Attorney Menard kept faith with river wastrels, floating nomads who are akin to gypsies, but who are of all bloods—tramps of the running floods. He listened to narratives stranger than any other attorney; in his safe he had documents of interest to sweethearts and wives, to husbands and sons, to fugitives and hunters. Letters came to him from all parts of the great basin, giving him directions, or notifying him of the termination of lives whose passing had a significance or a meaning.
Nelia's mother knew him, and Nelia herself recalled his good-humoured smile, his weathered face, his appeal to a girl for her confidence, and the certainty that her confidence would be respected. She had gone to him as naturally as she would have gone to a decent father or a wise mother. She took from him his neatly written receipt, but with the feeling that it was superfluous. In a little while she returned to the shanty-boat and dropped out of the eddy on her way down the river. She floated under the big Thebes Bridge, and landed against the west bank before dark, there to have the luck to shoot a wild goose. The maps showed that she was approaching the Lower Mississippi.
When she had left Cape Girardeau, she had noticed a little brick-red shanty-boat which landed in just below her own. Without looking up, she discovered that a man leaned against the roof of his low cabin whose eyes did not cease to watch her every motion while she cast off, coiled her ropes, and leaned to the light sweeps.
When she was a safe distance down the river, she ventured to look up stream, and saw that the little red shanty-boat had left its mooring, and that the man was coming down the current astern of her. It was a free river; any one could go whither he pleased, but the certainty that she had attracted the man's attention revealed to her the necessity of considering her position there alone and dependent on her own resources.
She remembered the two market hunters, and their warnings. The man astern was a patient, lurking, menacing brute, who might suspect her of having property enough to make a river piracy worth while; or he might have other designs, since she was unfortunately good-looking and attractive. Night would surely be his opportunity and the test of her soul.
She could have landed at Commerce, where there were several shanty-boats and temporary safety; she could have floated on down at night and slipped into the shore in the dark, her lights out; she could have tried flight down the river hoping to lose the brick-red boat; she decided against all these.
Boldly she pulled into an eddy just before sunset, and had made fast to a snag and a live root when the little boat came dropping down in the edge of the current hardly forty feet distant, with the man leaning on his sweeps, watching her every motion, especially fastening his gaze upon her trim figure.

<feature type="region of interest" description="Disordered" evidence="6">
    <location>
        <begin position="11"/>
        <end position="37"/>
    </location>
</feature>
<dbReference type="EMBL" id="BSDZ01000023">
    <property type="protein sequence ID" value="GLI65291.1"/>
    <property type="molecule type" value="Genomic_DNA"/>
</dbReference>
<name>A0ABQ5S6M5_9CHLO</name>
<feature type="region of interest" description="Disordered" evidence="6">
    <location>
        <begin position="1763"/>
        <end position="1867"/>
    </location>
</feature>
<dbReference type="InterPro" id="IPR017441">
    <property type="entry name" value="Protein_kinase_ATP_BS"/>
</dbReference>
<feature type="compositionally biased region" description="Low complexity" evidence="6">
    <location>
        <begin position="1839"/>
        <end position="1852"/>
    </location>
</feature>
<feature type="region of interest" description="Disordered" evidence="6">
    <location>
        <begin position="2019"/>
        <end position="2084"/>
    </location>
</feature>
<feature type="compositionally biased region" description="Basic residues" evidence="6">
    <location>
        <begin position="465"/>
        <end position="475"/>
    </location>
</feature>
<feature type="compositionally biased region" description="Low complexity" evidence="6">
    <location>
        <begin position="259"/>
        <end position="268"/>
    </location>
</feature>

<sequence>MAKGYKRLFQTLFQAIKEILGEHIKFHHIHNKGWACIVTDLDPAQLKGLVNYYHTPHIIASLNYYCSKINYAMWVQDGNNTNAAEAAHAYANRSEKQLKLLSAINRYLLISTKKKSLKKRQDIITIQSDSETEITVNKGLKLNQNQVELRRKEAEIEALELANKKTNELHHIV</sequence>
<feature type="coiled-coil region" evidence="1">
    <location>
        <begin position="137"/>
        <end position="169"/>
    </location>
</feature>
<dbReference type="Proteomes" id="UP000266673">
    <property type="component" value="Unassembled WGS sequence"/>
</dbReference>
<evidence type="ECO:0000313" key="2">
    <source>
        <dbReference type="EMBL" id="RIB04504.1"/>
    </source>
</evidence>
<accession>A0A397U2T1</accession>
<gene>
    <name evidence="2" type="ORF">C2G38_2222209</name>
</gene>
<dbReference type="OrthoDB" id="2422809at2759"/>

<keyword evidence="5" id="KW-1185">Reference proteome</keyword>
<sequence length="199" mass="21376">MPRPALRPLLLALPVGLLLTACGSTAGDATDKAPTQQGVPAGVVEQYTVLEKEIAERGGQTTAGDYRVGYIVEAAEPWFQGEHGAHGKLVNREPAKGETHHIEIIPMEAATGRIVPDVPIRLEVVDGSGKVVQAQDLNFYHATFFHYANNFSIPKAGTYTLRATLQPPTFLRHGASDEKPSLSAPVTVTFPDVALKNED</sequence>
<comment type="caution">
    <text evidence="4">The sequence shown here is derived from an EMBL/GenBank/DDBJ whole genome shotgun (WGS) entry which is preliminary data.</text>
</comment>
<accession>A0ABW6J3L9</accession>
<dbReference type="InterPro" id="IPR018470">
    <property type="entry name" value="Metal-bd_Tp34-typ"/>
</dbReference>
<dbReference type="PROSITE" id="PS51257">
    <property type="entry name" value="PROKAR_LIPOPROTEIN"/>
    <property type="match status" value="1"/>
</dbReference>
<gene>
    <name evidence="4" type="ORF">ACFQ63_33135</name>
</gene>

As he came opposite she turned and faced him; her jaws set.
"Hello, girlie!" he called, leaning upon his sweeps to carry his skiff-like boat into the same eddy.
On the instant she snatched the automatic pistol from her bosom and, dropping the muzzle, fired. The man stumbled back with a cry. He stood grabbing at his shoulder, his florid face turning white, his eyes starting with terror and pain. She saw him reel and fall through the open hatch of his cabin and his boat go drifting on into the crossing below. It occurred to her numbed brain that she was delivered from that peril, but as dusk fell she hated the misery of her loneliness.
The Ohio had the Mississippi eddied. The rains that had fallen over the valleys of Kentucky and southern Ohio, Indiana, and Illinois had brought a tide down the big branch and as there was not much water running out of the Missouri and Upper Mississippi, the flood had backed up the Mississippi for a little while, stopping the current almost dead.
Elijah Rasba, running full tilt in the mid Ohio current, looked ahead that afternoon, and he had a full view of the thing to which he had come, seeking the wandering son of Mrs. Drones.
He arrived at the moment when the Mississippi, having been banked up long enough, began to feel the restraint of the Ohio and resent it. The gathered waters moved down against the Ohio flood and pressed them back against the Kentucky side. Once more the Mississippi River resumed its sway. On the loosed waters was a little cigar-box of a shanty-boat, and Rasba rowed toward it across the saucer-like sucks and depressions where the two currents of different speeds dragged by each other.
He pulled alongside, hailed, and, for answer, heard a groan, a weak cry:
He carried a line across to the stranger's deck and made it fast. Then he saw, stretched upon the floor, a stricken man, from whose side a pool of blood had run. Working rapidly, Elijah discovered the wound and as gunshot injuries were only too familiar in his mountain experience he well knew what he should do. Examination showed that it was a painful and dangerous shoulder shot. He cleared away the stains, washed the hole, plucked the threads of cloth out of it, turned the man on his face and, with two quick slashes of a razor, cut out the missile which had done the injury.
Healing liniment, the inevitable concoction of a mountaineer's cabin, soothed while it dressed the wound. Pads of cotton, and a bandage supplied the final need, and Rasba stretched his patient upon the cabin-boat bunk, then looked out upon the world to which he had drifted.
It was still a vast river, coming from the unknown and departing into the unknown. He knew it must be the Mississippi, but he acknowledged it with difficulty.